Saturday, August 8, 2009

In front of the room: teaching interviewing skills

Krystal Valentin '12 and Marion Smallwood (UPenn '12), alumni of SJP, conduct a mock interview for this summer's SJP students  (Photo credit: Brian Rokus '99).
By Marion Smallwood (Philadelphia, PA)        

Exactly two years ago, it was me sitting in the back of Friend 009, eating chips and talking about my feature story with anyone that would listen--it wasn’t Vanessa Flores-Maldonado from Los Angeles, California. It was me just beginning my Op-Ed piece the Friday before The Princeton Summer Journal was due to publish and not doubting in the least bit my ability to finish on time--now it’s Reem Abdou from Fort Lee, New Jersey. 

I see a little bit of myself in each of the students in SJP this summer. I see myself two years ago, wide-eyed yet scared, curious but at times afraid to ask, and wondering how on earth I was going to make it through what would turn out to be one of the best years of my life -- senior year of high school.  

I am walking back and forth from Friend and Scully, eating the same thing three times a day and jerking myself out of slumber in the midst of a guest speaker’s spiel on journalism. I am doing the same things I did during those ten amazing days during the summer of 2007, then a student in the program and now a counselor. 

Today my duties as a counselor were finally put into play. At 10:30 this morning, the students filed into Friend 109 for the How To Find A Journalism Internship workshop, including commentary from Natalie and Tasnim, Mike and Krystal, and myself. I led the discussion on college interviews, starting with a mock interview in which I did precisely the things one shouldn’t do while speaking with a potential employer. A lack of eye contact, interest, knowledge and manners were among the characteristics I very ungracefully acted out.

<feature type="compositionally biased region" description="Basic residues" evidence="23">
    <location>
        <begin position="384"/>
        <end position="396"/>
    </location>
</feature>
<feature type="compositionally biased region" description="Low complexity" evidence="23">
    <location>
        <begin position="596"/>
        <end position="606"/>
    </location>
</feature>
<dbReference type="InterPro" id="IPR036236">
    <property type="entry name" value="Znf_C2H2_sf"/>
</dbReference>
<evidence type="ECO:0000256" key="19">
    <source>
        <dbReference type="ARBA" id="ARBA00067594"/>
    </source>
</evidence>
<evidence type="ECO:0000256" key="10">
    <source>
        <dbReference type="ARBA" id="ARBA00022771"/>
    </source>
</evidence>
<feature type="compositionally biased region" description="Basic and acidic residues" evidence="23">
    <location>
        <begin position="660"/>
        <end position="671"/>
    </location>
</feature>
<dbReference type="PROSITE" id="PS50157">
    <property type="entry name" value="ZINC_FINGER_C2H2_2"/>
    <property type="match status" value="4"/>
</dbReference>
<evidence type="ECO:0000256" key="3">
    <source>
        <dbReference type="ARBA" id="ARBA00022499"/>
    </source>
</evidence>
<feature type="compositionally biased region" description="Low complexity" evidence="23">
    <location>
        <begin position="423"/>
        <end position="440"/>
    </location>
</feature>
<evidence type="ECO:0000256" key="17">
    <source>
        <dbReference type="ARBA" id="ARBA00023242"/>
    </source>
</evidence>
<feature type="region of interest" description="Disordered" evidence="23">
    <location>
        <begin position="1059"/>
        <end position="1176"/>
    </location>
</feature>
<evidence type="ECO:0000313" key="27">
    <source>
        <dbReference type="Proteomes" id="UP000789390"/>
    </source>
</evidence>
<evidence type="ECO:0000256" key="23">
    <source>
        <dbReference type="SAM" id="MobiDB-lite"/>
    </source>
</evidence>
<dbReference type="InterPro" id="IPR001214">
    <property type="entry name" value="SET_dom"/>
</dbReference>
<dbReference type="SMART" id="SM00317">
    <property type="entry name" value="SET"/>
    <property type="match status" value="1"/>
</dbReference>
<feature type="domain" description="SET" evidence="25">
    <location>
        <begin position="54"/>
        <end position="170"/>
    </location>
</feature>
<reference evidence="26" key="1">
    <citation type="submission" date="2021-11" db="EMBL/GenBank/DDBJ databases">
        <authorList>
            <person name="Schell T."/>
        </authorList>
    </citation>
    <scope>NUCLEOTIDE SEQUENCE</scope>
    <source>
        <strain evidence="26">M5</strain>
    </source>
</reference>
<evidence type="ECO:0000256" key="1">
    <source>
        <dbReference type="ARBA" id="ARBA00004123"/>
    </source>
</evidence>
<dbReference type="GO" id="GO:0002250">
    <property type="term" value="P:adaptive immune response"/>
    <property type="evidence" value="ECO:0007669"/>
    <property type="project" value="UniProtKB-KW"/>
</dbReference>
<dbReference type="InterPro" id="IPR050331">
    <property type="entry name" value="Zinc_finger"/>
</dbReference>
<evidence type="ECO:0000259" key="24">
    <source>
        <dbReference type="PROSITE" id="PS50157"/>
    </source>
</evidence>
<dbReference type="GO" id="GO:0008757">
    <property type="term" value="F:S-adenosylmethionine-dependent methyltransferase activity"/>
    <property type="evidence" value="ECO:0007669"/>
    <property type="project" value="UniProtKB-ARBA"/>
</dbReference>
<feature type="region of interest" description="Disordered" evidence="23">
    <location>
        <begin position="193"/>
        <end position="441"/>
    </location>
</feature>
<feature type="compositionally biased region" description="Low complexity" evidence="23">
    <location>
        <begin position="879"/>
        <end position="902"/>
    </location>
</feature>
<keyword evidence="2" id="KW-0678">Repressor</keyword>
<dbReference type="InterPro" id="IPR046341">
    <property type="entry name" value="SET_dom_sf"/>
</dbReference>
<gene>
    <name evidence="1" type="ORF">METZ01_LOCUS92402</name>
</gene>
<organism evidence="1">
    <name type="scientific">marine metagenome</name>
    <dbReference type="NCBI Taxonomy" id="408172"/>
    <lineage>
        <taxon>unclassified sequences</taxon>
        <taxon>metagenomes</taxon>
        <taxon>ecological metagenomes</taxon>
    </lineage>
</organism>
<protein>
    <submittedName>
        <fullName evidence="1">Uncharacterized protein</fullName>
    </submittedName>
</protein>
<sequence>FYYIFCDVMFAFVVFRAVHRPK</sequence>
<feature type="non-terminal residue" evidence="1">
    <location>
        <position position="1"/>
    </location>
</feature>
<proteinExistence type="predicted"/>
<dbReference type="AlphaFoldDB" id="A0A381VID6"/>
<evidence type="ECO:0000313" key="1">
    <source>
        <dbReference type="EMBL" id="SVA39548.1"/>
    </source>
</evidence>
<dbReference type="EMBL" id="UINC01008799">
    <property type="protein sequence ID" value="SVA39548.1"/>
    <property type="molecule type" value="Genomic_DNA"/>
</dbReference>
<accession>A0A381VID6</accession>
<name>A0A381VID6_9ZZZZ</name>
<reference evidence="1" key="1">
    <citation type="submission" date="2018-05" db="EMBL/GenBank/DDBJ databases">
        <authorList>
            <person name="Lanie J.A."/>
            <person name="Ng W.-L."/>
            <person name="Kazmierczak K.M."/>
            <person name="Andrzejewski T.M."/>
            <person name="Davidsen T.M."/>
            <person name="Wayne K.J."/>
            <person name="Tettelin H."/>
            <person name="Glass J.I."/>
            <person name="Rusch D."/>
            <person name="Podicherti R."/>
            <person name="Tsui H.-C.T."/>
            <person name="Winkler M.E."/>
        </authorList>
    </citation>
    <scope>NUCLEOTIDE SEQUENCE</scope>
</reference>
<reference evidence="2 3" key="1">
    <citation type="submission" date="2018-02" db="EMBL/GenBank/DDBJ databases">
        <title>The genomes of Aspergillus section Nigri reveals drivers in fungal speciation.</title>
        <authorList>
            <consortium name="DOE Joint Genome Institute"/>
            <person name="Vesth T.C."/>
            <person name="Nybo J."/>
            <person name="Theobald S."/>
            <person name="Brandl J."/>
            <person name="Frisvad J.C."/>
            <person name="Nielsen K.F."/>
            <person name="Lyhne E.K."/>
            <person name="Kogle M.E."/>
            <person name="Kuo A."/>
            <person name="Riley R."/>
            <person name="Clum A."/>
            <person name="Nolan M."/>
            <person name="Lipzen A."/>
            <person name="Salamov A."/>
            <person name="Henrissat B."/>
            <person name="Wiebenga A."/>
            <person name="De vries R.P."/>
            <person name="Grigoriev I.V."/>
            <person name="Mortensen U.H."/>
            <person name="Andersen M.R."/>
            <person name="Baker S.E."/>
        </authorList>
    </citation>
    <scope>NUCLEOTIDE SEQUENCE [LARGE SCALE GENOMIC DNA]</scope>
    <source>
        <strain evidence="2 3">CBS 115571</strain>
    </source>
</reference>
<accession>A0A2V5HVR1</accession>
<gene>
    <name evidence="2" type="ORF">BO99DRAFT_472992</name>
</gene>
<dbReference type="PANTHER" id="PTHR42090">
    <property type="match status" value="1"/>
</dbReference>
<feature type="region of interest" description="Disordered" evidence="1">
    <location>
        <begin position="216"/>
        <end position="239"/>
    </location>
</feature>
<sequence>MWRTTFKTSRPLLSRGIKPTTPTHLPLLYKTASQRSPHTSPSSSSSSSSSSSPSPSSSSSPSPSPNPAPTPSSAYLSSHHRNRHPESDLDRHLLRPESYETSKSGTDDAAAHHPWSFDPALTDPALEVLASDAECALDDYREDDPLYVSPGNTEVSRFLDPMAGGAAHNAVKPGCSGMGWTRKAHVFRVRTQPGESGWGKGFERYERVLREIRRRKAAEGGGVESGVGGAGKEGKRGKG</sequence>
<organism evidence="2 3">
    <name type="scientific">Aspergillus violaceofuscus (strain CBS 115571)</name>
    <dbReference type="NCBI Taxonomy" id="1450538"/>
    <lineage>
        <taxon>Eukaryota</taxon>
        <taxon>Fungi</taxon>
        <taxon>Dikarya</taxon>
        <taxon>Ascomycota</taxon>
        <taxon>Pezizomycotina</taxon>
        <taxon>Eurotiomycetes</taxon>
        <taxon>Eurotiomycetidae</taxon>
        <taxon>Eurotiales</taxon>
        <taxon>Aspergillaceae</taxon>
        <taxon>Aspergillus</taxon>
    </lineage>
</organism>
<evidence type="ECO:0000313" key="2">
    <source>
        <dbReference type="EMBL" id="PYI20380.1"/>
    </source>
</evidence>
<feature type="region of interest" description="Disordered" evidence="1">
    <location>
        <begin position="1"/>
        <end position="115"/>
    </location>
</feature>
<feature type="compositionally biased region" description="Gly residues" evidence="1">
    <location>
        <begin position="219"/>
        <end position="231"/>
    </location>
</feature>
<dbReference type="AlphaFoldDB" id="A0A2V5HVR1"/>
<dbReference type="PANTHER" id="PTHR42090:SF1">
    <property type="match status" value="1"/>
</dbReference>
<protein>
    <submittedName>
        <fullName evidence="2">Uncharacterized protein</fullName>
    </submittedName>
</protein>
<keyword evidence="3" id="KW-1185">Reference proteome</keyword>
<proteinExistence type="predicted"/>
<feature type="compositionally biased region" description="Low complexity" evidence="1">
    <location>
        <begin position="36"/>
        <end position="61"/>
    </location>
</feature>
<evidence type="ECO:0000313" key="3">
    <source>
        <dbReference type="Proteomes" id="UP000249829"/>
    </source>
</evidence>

The students, while clearly exhausted after returning from an SAT review session, were still very attentive. We held a discussion about the do’s and don’ts of interviewing and ended the workshop with a mock interview in which I acted as a good example of what should happen during the interview process, or so I thought. Apparently, I said ‘um’ too much and I didn’t answer a few of the questions thoroughly. I was at least happy to know that they learned something from me today, even if they made that clear by pointing out my mistakes. 

It was strange standing in front of the students leading part of a workshop and its even stranger sitting among them right now, surrounded by a bustling newsroom, writing a blog instead of an article and thinking of how exactly two years ago, it was me sitting in the back of Friend 009. 

--Smallwood is a counselor at the Princeton University Summer Journalism Program and rising sophomore at UPenn. 

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